For hundreds of years, til the Industrial Revolution saw the rise of the great cities of the North West and Midlands, Bristol vied with the likes of York and Norwich to be the country’s second city. Behind London, of course. It was a key port that traded with the rest of Europe, and later the world. It didn’t entirely miss out in the Industrial Revolution, as the Clifton Suspension bridge stands testament to.  Since then, Bristol has had to reinvent itself. It’s done so pretty successfully.

BAE and HP have major bases here. Concorde’s maiden flight from British soil was made from here. Concorde’s final ever flight landed here. SS Great Britain, once the world’s largest passenger ship is berthed here. And nine million tourists a year come here. Which surprised me. I’d never thought of Bristol as a tourist destination. But I go where the bargain train fares take me, and from Salisbury train station, Bristol is a very manageable and affordable day trip.

I now understand why millions of people come to Bristol. It’s a fabulous city. Full of fantastic old architecture, ala Bath. There’s a lot of funky new architecture as well. The nasty post war concrete blocks are to be seen here and there, but they’re gradually on the way out. The city is buzzing with art and culture. There’s a huge range of restaurants and cafes. Antique shops. We even stumbled across a Mexican importer, where Mrs P stopped and stocked up.

There’s a lot of live music, in the streets, in parks and in bars. It was a much bigger city than I expected it to be. It definitely gets the Mexile Seal of Approval. We’ll be back. Till then, here’s a few shots I took from around the town on Flickr.



11 thoughts on “Bristol

  1. I found your blog through the Mexican link and even though you aren’t in Mexico City anymore, it’s great to read about your experiences both here and in the homeland! 🙂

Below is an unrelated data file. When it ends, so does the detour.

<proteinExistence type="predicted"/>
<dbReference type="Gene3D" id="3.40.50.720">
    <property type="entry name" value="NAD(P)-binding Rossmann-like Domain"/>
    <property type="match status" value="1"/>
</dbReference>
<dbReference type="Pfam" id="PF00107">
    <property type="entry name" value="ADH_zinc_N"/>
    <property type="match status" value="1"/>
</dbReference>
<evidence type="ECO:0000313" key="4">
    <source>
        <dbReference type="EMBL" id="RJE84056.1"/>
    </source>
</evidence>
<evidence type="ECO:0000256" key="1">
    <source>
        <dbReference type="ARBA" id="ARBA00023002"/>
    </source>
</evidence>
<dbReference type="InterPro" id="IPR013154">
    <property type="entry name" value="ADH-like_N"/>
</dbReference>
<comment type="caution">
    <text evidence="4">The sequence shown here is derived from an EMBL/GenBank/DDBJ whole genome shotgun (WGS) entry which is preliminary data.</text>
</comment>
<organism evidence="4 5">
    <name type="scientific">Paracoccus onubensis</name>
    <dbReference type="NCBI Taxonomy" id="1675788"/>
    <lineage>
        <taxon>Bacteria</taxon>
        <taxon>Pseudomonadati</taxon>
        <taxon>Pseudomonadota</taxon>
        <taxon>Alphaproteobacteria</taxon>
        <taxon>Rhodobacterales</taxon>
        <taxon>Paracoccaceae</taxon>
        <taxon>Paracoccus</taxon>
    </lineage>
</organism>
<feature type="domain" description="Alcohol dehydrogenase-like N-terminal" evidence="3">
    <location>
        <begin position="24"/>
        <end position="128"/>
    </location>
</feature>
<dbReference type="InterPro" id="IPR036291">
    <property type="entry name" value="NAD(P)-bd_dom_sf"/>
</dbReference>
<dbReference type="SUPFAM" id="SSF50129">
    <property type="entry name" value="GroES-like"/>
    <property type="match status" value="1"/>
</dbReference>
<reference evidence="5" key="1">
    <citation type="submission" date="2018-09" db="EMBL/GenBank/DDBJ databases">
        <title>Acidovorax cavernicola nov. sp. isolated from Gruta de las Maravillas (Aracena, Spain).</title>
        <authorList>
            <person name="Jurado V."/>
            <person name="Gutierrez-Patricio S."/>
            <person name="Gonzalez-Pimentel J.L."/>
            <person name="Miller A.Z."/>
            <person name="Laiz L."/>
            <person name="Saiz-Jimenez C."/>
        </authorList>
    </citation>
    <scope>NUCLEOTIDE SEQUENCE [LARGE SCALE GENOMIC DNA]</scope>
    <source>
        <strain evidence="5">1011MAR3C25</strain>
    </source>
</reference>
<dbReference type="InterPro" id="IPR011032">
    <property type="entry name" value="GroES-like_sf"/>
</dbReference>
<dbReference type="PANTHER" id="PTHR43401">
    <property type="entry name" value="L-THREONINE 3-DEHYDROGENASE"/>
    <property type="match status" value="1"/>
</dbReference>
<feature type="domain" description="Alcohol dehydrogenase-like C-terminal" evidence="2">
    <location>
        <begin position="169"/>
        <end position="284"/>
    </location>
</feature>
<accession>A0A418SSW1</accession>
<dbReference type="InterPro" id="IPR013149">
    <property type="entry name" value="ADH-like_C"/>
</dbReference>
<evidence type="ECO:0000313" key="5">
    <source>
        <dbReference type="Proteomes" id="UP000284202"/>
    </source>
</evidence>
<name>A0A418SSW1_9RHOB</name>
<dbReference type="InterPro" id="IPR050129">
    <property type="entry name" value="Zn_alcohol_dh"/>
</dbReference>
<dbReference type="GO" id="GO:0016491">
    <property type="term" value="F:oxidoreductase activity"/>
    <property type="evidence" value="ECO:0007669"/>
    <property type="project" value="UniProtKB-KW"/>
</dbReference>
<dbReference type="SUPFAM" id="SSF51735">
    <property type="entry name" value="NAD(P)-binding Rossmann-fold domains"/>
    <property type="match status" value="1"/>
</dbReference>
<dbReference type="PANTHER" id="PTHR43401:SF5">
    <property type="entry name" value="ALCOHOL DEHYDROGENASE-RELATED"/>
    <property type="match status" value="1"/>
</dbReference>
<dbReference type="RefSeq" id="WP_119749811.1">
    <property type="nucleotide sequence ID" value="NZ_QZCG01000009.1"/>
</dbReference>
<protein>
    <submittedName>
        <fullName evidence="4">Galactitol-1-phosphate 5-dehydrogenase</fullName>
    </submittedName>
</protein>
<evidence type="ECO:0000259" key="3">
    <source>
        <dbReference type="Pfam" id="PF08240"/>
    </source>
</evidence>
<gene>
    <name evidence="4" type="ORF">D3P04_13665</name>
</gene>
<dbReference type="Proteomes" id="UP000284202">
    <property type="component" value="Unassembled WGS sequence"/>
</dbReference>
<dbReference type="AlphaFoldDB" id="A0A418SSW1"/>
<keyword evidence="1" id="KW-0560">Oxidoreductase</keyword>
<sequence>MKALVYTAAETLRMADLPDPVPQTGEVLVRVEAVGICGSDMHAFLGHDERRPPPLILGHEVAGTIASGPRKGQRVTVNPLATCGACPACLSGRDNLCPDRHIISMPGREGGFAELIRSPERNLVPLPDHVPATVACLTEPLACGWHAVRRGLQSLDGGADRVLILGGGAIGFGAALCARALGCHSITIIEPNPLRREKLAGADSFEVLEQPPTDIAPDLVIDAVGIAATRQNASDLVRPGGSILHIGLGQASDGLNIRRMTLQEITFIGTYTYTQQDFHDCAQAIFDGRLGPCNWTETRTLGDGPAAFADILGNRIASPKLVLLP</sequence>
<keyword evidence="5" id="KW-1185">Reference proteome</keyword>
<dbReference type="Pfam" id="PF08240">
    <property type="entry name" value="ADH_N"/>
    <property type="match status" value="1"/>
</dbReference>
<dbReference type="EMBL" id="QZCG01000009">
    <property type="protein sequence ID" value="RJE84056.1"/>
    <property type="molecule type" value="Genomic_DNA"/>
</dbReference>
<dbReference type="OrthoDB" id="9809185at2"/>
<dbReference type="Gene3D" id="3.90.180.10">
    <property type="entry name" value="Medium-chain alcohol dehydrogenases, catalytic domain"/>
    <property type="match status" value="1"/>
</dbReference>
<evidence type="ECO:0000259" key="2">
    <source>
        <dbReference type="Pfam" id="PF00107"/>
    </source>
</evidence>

2. Kim G says:

    I’d love to see the Clifton Suspension Bridge. Somewhere a while back, I saw a picture of it and became fascinated. Since the picture wasn’t labeled, it took me a bit of sleuthing to figure out where it was. It’s a mighty fine and beautiful piece of Victorian engineering.

    Maybe I should go to Bristol in June.


    Kim G
    Boston, MA
    Where we wonder why such durable bridges aren’t built any longer.


    • It’s both a fine piece of engineering and it’s also situated in an extraordinarily green and pleasant bit of England. Well worth the visit. If you’re looking to do train trips when in England, I highly recommend you download the app. A quick look shows it’s just under two hours from London, and can be done for about £30 return.

      On our way home we watched all the visitors to Bath getting back on the train to go back home. I couldn’t help but think ‘suckers’.

      As for bridges, I understand that’s quite an issue in the US. We don’t seem to have the same problem here so much, although there was the swaying Millennium Bridge ‘scandal’ in London. And a new bridge in Poole, the Two Sails bridge, is as unreliable as it is spectacular.

      London’s old bridges don’t seem to have any trouble coping with the 21st century. Touch wood….


  3. Pingback: Banksy Originals | The Mexile

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